AMA: Payers not following prior authorization reforms they agreed to in 2018

A new survey of physicians finds they are still facing burdens meeting prior authorization requirements despite a voluntary 2018 agreement among payer groups to reform the practice. 

The survey was released Tuesday (PDF) by the American Medical Association (AMA) and comes amid criticism over prior authorization denials and requests in the Medicare Advantage space. The AMA spoke with more than 1,000 practicing physicians in December 2021 on the impact of prior authorization. 

“Authorization controls that do not prioritize patient access to timely, optimal care can lead to serious adverse consequences for waiting patients, such as a hospitalization, disability, or death,” AMA President Gerald Harmon, M.D., said in a statement. “Comprehensive reform is needed now to stem the heavy toll that continues to mount without effective action.”

The 2018 agreement between the AMA and several insurer industry groups laid out five reforms on the prior authorization process intended to reduce administrative burden and ensure timely approvals and responses. 

However, physicians surveyed by the AMA say some of the promised reforms have yet to fully take hold. 

For instance, a part of the agreement is to encourage the use of programs that only selectively implement prior authorization based on the provider's performance. However, only 9% of physicians surveyed reported “contracting with health plans that offer programs that exempt providers from [prior authorization].”

The survey also found that 65% and 62% of providers reported it is difficult to determine whether a prescription or a service requires a prior authorization request. A key tenet of the 2018 agreement was to encourage transparency of prior authorization requirements as well as the changes to contracted providers and patients.

Another key area of reform was to encourage providers and plans to accelerate the use of a national standard for electronic prior authorization to speed up the process for requests and approvals. 

AMA’s survey, though, showed there is still a way to go with the adoption of electronic measures. Only 26% of doctors reported their electronic health record system enables electronic prior authorization for prescriptions.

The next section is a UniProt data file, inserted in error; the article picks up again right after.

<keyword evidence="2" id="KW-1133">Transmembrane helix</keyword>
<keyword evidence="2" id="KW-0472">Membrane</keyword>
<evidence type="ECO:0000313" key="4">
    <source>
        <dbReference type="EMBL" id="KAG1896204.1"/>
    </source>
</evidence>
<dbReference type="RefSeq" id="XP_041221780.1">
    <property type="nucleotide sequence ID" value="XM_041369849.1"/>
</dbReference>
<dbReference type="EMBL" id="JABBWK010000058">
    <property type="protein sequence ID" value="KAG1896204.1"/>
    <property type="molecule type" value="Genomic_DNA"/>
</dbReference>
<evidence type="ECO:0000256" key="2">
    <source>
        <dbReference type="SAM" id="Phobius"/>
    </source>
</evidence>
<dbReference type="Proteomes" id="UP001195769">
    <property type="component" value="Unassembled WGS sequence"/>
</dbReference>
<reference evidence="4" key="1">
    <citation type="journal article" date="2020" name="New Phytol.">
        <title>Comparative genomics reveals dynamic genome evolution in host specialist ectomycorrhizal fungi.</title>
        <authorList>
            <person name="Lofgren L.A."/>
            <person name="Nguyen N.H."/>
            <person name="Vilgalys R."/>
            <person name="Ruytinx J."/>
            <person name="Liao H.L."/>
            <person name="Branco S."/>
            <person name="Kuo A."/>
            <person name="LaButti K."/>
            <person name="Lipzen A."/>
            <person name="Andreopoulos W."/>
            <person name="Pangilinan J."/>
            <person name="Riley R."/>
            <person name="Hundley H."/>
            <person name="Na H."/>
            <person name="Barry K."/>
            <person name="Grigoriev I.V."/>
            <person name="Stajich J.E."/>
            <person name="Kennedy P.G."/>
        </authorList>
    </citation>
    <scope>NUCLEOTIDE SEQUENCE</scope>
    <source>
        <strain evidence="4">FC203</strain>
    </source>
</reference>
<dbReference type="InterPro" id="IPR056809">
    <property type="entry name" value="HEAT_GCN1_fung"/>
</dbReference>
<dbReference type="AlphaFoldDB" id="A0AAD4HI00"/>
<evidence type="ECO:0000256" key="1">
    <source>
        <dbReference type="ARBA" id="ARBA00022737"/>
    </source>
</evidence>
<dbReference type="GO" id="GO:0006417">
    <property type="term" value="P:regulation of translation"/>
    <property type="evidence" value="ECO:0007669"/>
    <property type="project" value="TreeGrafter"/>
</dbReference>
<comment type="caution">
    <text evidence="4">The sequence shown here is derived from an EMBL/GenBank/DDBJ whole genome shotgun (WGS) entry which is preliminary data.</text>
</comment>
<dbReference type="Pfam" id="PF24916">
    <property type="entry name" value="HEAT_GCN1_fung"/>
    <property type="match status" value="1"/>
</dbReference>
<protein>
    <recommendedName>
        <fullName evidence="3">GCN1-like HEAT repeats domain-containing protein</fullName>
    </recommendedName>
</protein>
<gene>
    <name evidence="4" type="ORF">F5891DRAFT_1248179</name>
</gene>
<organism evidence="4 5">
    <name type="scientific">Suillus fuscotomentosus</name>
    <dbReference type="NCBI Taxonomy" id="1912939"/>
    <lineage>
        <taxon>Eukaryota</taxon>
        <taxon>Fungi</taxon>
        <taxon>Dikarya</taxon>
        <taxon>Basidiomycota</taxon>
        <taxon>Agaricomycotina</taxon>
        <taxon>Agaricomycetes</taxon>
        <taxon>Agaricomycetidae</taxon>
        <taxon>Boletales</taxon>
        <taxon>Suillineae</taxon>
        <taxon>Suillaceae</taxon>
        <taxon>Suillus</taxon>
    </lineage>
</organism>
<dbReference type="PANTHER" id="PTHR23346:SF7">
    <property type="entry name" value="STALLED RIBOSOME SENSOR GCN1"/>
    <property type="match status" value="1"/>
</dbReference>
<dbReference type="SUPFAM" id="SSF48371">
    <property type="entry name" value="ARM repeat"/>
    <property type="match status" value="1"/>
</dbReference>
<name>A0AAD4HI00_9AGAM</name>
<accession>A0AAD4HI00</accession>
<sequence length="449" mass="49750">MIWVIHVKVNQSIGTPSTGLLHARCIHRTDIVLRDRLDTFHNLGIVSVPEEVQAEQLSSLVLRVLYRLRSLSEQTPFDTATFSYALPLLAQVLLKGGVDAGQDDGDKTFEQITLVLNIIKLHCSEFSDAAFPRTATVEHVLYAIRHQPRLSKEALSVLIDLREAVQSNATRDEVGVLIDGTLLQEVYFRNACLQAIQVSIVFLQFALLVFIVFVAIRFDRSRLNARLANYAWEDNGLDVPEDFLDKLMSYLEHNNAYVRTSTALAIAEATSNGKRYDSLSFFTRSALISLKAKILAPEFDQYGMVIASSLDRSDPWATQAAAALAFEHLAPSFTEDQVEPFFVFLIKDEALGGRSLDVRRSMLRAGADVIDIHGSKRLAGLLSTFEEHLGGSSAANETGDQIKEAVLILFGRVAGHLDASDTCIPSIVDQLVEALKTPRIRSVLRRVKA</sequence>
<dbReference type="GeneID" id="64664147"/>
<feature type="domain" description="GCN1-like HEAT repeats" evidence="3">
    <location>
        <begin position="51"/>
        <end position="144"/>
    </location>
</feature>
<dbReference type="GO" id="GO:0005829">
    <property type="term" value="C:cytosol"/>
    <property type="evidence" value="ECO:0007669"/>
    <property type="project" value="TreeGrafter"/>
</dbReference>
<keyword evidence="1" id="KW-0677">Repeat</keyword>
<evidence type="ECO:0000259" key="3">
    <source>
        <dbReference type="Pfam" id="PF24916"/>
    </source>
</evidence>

Another 88% of physicians say that prior authorization interferes with the continuity of care. 

Insurer groups say plans are committed to improving the prior authorization process.

"We recognize that prior authorization can be burdensome for everyone involved in the process, which is why health insurers target its use," said David Allen, spokesman for the insurance industry group AHIP.

He said that 83% of commercial plan enrollees are in plans where less than 10% of the drugs need prior authorization, and 93% of enrollees are part of plans that have less than 24% of services subject to prior authorization.

The Blue Cross Blue Shield Association, which represents 35 Blue Cross insurers, said that its companies have waived prior authorization on several services throughout the pandemic. 

"[Blue Cross Blue Shield] companies are actively implementing improvements supportive of both members and providers," the group said in a statement to Fierce Healthcare.

The survey comes a few weeks after the Department of Health and Human Services’ Office of Inspector General released a report that found Medicare Advantage plans at times delayed or denied beneficiaries access to services that met Medicare’s coverage requirements. 

The report spurred several lawmakers to call for mandated electronic prior authorization. The Improving Seniors’ Timely Access to Care Act, which has widespread bipartisan support, would standardize how Medicare Advantage plans use prior authorization as well as create an electronic prior authorization process.